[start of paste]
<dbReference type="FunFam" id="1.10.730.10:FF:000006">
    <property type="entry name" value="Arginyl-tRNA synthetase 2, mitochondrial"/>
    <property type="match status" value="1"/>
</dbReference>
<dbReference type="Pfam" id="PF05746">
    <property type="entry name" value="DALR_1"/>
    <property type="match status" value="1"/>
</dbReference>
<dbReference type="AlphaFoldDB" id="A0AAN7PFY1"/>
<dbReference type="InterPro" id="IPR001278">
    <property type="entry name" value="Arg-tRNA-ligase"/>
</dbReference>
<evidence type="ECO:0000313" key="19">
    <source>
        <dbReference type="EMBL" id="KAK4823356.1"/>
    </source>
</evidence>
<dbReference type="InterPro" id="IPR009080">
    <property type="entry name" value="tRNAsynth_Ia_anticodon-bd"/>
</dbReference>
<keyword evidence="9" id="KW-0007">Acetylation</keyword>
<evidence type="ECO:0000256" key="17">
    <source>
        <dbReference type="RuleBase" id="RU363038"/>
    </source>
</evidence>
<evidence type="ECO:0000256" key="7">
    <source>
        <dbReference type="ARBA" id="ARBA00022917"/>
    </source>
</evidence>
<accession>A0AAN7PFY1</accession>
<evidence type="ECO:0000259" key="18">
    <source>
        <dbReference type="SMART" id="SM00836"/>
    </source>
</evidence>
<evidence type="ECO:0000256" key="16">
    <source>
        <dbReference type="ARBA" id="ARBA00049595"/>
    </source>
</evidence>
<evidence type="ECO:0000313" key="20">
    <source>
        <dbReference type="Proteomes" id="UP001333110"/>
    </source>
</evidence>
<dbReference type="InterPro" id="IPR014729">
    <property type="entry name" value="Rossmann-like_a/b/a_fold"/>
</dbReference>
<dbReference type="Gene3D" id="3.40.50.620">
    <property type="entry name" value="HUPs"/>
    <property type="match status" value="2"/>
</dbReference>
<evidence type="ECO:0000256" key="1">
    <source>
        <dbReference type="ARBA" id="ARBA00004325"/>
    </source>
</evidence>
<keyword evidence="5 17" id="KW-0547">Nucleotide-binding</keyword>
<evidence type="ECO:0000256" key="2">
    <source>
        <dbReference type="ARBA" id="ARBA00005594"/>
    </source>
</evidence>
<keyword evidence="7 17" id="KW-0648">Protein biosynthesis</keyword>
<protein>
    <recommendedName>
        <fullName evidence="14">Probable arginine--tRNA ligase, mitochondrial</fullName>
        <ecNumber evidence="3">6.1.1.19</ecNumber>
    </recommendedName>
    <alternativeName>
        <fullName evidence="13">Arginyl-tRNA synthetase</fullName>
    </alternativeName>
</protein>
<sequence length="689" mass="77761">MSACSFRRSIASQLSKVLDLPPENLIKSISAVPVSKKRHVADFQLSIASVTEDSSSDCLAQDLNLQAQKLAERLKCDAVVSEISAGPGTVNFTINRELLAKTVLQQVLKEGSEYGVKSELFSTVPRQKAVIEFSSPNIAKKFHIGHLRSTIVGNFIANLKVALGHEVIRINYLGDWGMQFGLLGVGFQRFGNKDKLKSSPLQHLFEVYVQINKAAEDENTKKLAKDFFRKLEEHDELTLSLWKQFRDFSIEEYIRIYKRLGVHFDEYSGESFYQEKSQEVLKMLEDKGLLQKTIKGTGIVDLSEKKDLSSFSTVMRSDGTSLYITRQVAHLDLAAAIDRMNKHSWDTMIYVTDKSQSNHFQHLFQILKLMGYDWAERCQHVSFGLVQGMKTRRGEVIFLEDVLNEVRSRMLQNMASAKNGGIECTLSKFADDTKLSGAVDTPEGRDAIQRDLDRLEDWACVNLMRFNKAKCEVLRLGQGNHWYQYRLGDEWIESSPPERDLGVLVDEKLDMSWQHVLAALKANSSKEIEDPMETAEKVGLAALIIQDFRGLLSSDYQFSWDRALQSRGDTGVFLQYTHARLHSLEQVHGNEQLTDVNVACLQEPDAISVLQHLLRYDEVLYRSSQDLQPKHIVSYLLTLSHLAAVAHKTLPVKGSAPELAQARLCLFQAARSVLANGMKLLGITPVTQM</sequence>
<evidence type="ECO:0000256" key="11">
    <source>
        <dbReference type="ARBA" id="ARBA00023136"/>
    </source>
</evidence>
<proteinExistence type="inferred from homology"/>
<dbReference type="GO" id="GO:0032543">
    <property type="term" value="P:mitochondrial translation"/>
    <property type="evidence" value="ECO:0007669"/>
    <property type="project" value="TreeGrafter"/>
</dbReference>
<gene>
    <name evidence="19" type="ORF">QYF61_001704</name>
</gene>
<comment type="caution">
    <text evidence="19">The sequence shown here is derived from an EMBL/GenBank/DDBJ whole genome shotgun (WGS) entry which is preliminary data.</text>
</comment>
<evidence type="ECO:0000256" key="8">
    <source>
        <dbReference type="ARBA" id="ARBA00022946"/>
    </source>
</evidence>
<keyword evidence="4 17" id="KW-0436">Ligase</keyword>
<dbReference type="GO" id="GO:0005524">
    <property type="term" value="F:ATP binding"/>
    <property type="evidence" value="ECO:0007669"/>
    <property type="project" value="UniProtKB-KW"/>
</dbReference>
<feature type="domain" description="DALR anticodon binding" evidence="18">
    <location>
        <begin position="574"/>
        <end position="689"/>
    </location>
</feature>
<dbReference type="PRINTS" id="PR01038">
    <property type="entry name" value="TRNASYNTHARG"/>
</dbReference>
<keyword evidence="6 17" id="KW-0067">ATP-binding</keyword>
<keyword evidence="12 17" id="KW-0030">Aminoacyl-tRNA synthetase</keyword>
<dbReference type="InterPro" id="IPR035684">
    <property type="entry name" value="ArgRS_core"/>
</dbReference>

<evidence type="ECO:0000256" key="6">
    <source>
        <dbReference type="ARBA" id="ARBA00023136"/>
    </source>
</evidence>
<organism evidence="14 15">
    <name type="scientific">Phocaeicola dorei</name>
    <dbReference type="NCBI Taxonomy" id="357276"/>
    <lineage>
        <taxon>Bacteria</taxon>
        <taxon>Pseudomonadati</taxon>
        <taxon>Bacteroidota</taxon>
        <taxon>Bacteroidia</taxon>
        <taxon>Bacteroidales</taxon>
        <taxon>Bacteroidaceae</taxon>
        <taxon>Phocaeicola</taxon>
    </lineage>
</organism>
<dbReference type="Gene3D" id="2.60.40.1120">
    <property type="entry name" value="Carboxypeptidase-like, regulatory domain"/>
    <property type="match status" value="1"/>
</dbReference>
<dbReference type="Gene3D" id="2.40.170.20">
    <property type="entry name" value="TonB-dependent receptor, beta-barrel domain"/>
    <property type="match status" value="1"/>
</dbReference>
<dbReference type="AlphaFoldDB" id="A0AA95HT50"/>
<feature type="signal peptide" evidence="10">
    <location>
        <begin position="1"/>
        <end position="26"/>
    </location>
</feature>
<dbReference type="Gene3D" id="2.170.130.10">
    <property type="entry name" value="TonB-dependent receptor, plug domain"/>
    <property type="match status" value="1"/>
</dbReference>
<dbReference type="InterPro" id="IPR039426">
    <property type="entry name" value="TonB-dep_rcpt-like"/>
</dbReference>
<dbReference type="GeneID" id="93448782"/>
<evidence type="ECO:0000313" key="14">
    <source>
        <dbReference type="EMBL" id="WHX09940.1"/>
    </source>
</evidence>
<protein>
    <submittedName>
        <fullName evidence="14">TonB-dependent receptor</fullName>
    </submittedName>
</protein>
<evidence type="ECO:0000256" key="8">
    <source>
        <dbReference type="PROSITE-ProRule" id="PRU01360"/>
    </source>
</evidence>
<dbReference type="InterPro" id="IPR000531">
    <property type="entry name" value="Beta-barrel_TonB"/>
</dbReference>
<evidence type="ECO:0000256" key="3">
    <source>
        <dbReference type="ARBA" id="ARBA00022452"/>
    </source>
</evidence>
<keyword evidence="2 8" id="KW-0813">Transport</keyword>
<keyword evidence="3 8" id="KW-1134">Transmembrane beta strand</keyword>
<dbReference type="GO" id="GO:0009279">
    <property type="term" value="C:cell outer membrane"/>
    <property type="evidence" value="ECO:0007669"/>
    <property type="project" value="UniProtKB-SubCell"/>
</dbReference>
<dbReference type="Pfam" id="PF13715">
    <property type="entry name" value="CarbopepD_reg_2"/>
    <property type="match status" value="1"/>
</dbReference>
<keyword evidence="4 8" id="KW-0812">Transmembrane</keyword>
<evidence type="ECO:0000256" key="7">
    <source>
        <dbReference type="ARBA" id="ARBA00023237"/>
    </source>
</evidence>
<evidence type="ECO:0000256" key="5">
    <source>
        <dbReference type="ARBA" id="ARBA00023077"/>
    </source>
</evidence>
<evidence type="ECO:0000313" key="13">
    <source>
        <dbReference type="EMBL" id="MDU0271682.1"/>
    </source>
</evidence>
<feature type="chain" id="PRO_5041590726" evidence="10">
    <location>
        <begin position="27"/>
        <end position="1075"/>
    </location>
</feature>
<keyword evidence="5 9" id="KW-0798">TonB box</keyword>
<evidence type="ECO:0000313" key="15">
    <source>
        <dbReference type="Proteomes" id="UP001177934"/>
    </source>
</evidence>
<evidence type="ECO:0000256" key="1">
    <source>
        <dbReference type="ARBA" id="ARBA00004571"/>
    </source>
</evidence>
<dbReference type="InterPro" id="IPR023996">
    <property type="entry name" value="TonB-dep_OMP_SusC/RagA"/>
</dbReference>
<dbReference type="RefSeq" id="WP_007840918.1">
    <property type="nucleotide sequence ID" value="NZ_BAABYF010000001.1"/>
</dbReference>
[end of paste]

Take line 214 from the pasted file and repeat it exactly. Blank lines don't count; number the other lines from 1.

    </location>